With its prime position above Babbacombe Bay near Torquay, The Cary Arms is understandably a popular holiday spot during the summer months. But during winter, it’s a peaceful sanctuary with excellent local seafood, open fires and a brand-new spa.
My train down from London passes through misty fields before hugging the coast from Dawlish to Torquay. A short taxi ride down a near-vertical slope, and I’m deposited at the serene doorstep of Babbacombe beach. The sun is already beginning to set, and South Devon’s rugged red cliffs are all aglow. In summer, these waters are teeming with boats, bathers and fishermen – it’s also a diver’s paradise, with some of the clearest visibility in the British Isles. But today I have it almost all to myself.
I check into my room – one of the six new duplex beach huts on the hillside, with views of the bay. A small living area, kitchenette and shower room are on the ground floor, and a double bed on the mezzanine, with terrace and porthole looking out to sea.
As well as the beach huts, there are 10 ocean-facing guest rooms and suites, and three beautifully restored fisherman’s cottages – great for families. This year will also see the arrival of two new self-catering cottages.
Designed by Kathleen Fraser, the decor is all New England seaside chic, with whitewashed walls and candy stripes. Rooms have huge, comfy beds, crisp white linens, fluffy towels and waffle bathrobes, and a complimentary decanter of sloe gin to come home to. Pet-friendly rooms are also available, where dogs are greeted with their own little bed and bowl. The beach is dog-friendly, too.
The South West coast path passes right outside the door, so, bags unpacked, I head out to explore. After a long train journey, it’s great to use the legs and get lungfuls of this fresh briny air. The path joins part of the Devon Jurassic Coastline, and the wooded cliffs are dotted with all manner of birds.
I come back to a well-earned cocktail in the private saloon. The Christmas Refresher is a mix of vodka, Cointreau, Stone’s ginger wine and lemon, and it’s seriously good. The hotel also has its own signature cocktail, The Cary – white rum, lime, coconut water, almond and creme de violette. Those who prefer the grain over the grape will enjoy the local ales such as Otter Bay and Bays Gold.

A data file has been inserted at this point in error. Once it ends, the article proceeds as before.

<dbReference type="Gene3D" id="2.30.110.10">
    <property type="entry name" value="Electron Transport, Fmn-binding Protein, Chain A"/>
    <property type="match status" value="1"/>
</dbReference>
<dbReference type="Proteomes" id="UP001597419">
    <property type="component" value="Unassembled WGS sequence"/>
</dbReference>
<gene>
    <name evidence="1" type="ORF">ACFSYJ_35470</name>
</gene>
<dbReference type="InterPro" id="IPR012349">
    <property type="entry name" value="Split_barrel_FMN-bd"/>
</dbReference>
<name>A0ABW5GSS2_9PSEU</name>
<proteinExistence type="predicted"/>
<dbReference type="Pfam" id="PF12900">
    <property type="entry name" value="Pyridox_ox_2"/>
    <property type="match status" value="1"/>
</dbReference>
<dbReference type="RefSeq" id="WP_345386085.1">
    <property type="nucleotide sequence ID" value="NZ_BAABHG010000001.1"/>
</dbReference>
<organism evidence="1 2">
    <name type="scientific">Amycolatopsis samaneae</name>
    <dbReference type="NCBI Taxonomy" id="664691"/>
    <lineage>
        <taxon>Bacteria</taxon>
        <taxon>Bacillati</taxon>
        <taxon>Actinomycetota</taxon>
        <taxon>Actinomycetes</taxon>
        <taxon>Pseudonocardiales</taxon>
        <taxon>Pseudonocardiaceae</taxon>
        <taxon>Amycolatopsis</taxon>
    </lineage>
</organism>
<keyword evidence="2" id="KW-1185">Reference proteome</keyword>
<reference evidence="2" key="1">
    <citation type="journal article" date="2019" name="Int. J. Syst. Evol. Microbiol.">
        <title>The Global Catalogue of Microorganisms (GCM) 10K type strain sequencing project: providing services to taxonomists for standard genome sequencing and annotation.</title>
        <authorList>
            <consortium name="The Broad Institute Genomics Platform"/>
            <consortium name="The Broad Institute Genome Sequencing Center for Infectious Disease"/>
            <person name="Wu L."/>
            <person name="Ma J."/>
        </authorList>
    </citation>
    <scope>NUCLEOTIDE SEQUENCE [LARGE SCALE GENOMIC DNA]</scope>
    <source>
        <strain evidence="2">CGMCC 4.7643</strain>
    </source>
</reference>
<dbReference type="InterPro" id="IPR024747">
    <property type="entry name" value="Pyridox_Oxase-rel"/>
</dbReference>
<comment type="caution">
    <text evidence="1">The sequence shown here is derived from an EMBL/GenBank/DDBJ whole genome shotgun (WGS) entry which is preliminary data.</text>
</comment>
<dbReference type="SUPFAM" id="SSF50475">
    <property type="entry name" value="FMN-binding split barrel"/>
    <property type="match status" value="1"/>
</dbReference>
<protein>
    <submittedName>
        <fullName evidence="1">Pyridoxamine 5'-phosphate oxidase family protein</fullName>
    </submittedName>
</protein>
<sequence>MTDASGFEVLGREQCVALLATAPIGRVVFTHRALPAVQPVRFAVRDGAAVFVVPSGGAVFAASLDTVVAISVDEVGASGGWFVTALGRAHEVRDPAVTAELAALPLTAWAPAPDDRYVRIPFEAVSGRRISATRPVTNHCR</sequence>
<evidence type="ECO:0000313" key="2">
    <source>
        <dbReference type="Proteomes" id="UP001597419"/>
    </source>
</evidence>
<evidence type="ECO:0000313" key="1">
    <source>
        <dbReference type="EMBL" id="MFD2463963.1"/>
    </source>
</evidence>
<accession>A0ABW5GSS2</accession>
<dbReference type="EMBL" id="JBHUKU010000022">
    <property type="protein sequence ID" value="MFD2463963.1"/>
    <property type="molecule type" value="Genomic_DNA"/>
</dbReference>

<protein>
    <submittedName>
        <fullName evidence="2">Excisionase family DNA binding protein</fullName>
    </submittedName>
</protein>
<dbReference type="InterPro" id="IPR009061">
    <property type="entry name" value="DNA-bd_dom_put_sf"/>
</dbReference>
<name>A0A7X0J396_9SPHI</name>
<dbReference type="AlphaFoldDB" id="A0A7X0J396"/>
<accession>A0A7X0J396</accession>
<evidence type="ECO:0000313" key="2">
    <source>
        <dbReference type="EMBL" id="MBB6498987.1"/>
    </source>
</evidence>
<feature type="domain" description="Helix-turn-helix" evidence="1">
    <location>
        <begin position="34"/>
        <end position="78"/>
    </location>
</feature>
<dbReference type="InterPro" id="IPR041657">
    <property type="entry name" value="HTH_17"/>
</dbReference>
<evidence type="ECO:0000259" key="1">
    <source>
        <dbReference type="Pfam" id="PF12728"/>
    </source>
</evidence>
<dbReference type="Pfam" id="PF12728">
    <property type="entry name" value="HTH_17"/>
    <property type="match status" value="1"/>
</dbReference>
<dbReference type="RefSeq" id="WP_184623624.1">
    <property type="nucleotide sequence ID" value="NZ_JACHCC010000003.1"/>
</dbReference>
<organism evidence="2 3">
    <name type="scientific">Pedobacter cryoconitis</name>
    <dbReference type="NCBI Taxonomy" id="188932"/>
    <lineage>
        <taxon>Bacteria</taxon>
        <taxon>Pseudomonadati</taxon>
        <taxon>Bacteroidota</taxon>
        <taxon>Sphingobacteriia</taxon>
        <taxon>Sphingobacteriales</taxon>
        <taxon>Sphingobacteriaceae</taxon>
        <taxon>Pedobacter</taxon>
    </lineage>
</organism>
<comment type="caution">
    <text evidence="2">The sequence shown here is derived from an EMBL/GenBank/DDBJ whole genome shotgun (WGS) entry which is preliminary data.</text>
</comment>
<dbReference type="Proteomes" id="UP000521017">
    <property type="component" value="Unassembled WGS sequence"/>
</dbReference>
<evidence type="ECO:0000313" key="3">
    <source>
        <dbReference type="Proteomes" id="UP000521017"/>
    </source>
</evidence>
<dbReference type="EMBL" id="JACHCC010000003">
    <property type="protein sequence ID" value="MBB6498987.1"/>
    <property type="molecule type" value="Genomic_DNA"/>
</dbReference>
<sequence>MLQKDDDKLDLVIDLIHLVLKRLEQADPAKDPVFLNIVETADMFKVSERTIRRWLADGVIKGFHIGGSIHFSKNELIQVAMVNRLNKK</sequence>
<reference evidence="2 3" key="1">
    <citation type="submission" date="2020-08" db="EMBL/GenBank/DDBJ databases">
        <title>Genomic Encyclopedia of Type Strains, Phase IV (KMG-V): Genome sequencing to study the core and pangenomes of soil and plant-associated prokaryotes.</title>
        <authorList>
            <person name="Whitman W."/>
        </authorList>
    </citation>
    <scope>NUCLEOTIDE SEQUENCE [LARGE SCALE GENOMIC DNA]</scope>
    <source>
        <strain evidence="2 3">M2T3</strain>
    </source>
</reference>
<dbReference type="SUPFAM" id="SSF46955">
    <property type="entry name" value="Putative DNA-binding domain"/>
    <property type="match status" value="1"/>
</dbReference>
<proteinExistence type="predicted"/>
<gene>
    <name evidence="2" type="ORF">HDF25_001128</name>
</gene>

Dinner is served in the cosy restaurant, in front of the woodburner, looking out to sea. Local and seasonal ingredients are the bedrock of the menu – Brixham crab, Devonshire beef, locally caught fish. “Gastro food cooked simply” is how it’s described, and that’s exactly what it is.
I start with a plate of pan-seared Brixham scallops with cauliflower puree and star anise jus. This is followed by an excellent fillet of Brixham plaice on crushed new potatoes and samphire, and a small bowl of mussels on the side. Meat eaters will love the fillet of West Country beef or the venison haunch steak. And there’s a separate menu for vegetarians and vegans, which includes wild mushroom pappardelle, grilled goat’s cheese with red onion jam and vegan sorbets from Yarde Farm.
The wine list features the usual European and New World wines, but the whiskey, digestif and dessert wine selection is more impressive. I try the 2011 Sauternes, but there’s also Valveran Iced Cider Wine and a 2007 Vin Santo, as well as nightcap cocktails and many single malts to savour by the fire.
The space-age pods are a genius addition, so you can dine while watching the weather roll in, or in summer, there’s the captain’s table outside overlooking the ocean.
The following day I relax in the spa and enjoy a wonderful Thalgo massage. Amazingly I’m the only one here, so I can fully relax in the space, flitting between the hydrotherapy pool, steam room and sauna.
All too soon and I’m back on the train home, carrying with me the sense of peace and quiet and solitude. It’s somewhere I’ll definitely return to, perhaps next time with a four-legged friend in tow.
The Cary Arms, Babbacombe Beach, South Devon (01803 327110; ). Rooms from £245 per night B&B. For more information, visit www.caryarms.co.uk.